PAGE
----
Race day was incredible. The sun was shining (but not too much), the wind was out of the southeast (but not too strong). I found some amazing people to ride with who not only let me draft, but also let me pull (while singing 80s rock songs). I felt so comfortable crushing over those large chert rocks (or small chert boulders??) with my Lauf fork that I had a blast for most of the day. My body was not taking in the food as I’d hoped it would, but I was still cruising at a healthy pace. I rolled into the third checkpoint feeling pretty bad, but I had right around three hours to make it back home before sunset and there was a storm rolling in, so I couldn’t stay and rest for too long. My legs did most of the last 44 miles without my mind getting in the way. The south wind was picking up, and with it my assurance that I was truly going to make it to Emporia before dark. After crossing Bird Bridge and making my final cut east, I looked down to see the time. 7:30pm. I was going to do it. I was finally going to come in before the spotlights even turned on. Right then and there, I could feel the warm tears rolling over the dirt caked on my face and had to convince myself to get it together so as to not impede the final leg of the journey.
At 8:07pm, I crossed the finish line. I did not just beat the sun, I crushed it. My stomach was absolutely in knots from the day, but in those moments in the chute, elation won.
The excitement in Emporia is already palpable. Shops have posted the DK schedule, there are chalk displays welcoming cyclists into town every other block, t-shirts in widows that boast gravel grinding and the Flint Hills. One local teacher (this one) has been pumping students up for the occasion by showing the clean version of the video I Ride For Her that Salsa Cycles made after the 10-year anniversary race1. Several twelve-year-olds have promised to be at the DK starting line and finish line, relishing in the thrill of Emporia’s wildest day. They are ready and waiting.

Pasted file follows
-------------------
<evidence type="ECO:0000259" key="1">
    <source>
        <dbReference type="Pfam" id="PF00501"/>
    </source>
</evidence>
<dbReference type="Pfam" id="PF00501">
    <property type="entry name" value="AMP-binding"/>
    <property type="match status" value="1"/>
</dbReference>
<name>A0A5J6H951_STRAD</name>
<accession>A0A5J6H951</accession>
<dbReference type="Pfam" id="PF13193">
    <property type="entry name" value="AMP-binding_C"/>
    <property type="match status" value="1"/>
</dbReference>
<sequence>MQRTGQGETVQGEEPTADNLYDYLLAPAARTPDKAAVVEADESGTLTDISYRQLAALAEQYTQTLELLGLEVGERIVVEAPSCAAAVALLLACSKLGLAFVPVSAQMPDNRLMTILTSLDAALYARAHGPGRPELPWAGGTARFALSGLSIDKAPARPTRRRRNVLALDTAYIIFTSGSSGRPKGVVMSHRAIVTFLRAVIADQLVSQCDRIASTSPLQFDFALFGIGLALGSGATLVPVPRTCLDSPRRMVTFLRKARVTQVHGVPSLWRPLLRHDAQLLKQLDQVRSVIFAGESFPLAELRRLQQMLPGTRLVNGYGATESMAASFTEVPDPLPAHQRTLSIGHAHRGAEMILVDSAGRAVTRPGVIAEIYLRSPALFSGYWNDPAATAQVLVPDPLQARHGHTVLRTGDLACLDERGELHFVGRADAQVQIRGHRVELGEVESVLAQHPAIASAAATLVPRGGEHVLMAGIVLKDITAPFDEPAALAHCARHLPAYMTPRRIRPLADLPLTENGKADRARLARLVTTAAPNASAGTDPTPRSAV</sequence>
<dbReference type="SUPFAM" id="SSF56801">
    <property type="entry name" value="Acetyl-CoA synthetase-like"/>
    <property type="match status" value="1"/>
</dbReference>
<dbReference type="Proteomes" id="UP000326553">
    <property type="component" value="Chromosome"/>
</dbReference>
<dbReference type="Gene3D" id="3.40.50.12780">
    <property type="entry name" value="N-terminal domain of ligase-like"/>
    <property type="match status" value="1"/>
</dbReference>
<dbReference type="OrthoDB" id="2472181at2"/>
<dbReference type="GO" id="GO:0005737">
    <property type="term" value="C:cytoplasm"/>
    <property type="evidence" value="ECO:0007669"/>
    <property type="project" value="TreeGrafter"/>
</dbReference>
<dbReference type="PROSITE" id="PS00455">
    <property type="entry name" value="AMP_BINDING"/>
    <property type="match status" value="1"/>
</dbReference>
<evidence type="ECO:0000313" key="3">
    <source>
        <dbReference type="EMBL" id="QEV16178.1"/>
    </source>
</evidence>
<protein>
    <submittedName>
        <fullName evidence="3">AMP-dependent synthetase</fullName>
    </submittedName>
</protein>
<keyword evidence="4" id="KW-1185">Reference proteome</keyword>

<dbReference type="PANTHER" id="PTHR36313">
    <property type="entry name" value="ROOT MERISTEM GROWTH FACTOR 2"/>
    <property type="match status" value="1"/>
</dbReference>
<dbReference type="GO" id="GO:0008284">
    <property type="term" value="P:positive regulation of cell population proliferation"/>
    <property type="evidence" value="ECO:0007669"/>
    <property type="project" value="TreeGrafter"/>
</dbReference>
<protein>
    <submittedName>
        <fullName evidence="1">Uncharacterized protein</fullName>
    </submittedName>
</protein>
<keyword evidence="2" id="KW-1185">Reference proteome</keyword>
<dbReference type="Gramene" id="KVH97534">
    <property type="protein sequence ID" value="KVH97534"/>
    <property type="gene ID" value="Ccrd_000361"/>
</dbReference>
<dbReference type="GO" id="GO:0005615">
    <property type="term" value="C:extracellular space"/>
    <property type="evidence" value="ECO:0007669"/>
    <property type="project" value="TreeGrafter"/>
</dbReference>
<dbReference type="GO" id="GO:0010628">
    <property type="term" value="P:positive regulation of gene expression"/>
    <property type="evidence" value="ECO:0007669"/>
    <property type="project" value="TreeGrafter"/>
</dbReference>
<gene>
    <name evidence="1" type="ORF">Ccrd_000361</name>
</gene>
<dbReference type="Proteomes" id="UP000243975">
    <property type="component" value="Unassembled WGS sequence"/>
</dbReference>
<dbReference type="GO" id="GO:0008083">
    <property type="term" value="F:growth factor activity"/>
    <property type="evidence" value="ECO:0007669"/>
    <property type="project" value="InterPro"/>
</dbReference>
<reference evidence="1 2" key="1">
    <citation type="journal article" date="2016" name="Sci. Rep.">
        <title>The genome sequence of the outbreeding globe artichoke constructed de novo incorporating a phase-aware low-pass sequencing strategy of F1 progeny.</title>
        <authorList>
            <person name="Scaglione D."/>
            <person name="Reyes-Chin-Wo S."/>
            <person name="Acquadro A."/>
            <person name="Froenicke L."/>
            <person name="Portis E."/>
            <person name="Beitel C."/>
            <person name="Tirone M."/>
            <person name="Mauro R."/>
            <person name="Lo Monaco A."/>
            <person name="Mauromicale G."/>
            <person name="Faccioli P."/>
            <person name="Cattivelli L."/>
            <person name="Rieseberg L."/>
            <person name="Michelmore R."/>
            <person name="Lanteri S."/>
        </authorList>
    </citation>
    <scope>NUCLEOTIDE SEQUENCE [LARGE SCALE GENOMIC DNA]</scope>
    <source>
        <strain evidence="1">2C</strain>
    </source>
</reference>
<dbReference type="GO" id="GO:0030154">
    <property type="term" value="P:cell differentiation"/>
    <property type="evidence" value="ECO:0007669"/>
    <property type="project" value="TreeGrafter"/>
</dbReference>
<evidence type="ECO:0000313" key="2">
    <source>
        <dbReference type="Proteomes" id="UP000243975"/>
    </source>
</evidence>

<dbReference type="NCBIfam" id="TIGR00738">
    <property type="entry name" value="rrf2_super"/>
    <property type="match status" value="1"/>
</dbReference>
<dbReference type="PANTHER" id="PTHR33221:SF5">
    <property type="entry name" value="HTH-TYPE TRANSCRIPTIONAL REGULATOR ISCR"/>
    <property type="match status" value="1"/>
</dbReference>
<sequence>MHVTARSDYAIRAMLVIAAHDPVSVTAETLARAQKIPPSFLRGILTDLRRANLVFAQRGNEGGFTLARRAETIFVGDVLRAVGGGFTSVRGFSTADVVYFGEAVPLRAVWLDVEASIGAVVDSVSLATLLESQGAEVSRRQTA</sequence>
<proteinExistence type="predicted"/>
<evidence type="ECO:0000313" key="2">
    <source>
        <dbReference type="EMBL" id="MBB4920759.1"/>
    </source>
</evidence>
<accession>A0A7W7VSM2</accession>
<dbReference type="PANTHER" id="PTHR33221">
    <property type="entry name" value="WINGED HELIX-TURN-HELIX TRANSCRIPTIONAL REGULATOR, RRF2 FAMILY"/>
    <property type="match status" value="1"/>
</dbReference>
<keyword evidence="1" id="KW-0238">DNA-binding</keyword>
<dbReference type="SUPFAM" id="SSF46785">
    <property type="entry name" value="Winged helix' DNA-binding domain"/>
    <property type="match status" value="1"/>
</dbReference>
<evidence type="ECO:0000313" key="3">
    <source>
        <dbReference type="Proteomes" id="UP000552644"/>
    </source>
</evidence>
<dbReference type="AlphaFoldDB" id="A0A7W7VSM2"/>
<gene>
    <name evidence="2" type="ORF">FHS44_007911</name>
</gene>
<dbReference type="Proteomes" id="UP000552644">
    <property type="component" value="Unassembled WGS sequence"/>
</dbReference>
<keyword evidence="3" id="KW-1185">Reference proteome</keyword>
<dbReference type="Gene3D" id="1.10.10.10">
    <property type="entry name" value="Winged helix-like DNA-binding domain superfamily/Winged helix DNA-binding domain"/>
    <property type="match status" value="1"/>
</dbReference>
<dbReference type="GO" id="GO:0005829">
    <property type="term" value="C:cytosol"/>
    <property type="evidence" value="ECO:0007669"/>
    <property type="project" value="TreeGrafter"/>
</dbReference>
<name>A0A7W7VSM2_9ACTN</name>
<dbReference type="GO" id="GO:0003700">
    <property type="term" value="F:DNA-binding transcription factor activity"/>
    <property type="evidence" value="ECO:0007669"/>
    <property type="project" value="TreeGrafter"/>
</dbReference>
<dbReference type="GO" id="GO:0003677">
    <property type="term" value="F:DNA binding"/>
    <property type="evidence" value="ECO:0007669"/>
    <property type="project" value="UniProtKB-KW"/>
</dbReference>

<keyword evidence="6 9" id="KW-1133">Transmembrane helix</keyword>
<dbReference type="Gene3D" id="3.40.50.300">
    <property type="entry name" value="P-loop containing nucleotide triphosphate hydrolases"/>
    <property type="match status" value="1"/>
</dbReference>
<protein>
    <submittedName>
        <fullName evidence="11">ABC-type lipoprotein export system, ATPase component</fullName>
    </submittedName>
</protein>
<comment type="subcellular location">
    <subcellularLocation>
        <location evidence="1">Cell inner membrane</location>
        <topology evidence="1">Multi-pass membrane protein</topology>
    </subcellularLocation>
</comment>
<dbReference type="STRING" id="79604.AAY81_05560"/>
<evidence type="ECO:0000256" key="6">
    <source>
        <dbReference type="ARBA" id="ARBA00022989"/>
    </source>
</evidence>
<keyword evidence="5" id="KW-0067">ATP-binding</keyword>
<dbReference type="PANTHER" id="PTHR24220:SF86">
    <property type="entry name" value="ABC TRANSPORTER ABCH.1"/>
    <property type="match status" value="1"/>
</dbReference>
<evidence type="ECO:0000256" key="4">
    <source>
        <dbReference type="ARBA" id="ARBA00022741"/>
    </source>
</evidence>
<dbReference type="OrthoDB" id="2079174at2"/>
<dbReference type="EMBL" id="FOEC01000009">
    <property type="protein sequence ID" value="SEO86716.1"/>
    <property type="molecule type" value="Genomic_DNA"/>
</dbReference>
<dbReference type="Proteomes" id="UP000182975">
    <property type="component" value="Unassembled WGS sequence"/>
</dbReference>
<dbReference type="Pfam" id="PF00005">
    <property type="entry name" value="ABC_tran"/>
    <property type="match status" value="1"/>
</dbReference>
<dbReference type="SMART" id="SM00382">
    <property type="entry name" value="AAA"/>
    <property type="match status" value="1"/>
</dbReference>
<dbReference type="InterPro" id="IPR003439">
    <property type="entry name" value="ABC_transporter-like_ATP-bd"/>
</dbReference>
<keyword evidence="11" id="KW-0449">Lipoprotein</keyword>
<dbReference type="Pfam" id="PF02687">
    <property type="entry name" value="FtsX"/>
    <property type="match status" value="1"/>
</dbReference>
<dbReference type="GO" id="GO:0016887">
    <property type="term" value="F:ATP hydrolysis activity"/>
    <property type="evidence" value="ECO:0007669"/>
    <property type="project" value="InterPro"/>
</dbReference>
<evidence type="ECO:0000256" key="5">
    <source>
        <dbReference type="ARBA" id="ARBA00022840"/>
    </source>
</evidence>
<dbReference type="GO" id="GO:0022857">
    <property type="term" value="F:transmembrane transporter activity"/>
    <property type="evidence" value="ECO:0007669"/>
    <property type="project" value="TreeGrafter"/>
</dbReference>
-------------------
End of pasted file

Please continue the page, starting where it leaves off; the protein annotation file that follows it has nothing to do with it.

Do I feel prepared for the race? I really do not know. This spring my husband and I have been preparing to move to Atlanta, and thus my training has been interrupted by life stuff (i.e. applying for jobs, searching for an apartment, etc.). I would feel better with a few extra spring 100+ mile rides under my belt, but as is, I will have to rely on the training that I have done throughout the year. I do not feel wholly unprepared- last week I did the 2016 leg 2 and 3 of the DK200- the 115 mile southern-most section of the race that tackles some pretty serious elevation. I remembered most of leg 2 with its gorgeous long, slow climbs, in the region that the locals refer to as “Texaco”, but I blocked out most of leg 3 after taking a fairly serious spill last year 2. Other than being surprised at how incredibly beautiful this leg was, I marveled at how well the fork did on the rough rollers southeast of Eureka. There were a few jagged ruts that I am sure I would have regretted plowing over on the old fixed fork, but that barely gave me pause on the Lauf grit. I cannot help but wonder what would have happened had I ridden with the grit last year… would I have taken that spill at all? It I had, I am sure that the fork would have taken the edge off of the road afterwards. As it was, I felt every bump in the road for the last 70 miles of the course last year, the taxing gravel tugged painfully on the skin around my open wound. Needless to say, I am thrilled to be doing the race this year with the Lauf grit.
Ready or not for the physical test of 200 gravel miles, I cannot help but get jazzed up with everyone else for the weeks ahead. I love seeing my town full of happy strangers. I love hearing that sound of 4,000 cleats clipping in. I love the thrill of not knowing how I will do, but racing the sun anyway. I love that exhilarating feeling of riding down the chute full of happy strangers ringing cowbells, and friends cheering me on. And I love coming down that final stretch of Commercial Street, knowing that I have pushed myself beyond my limits.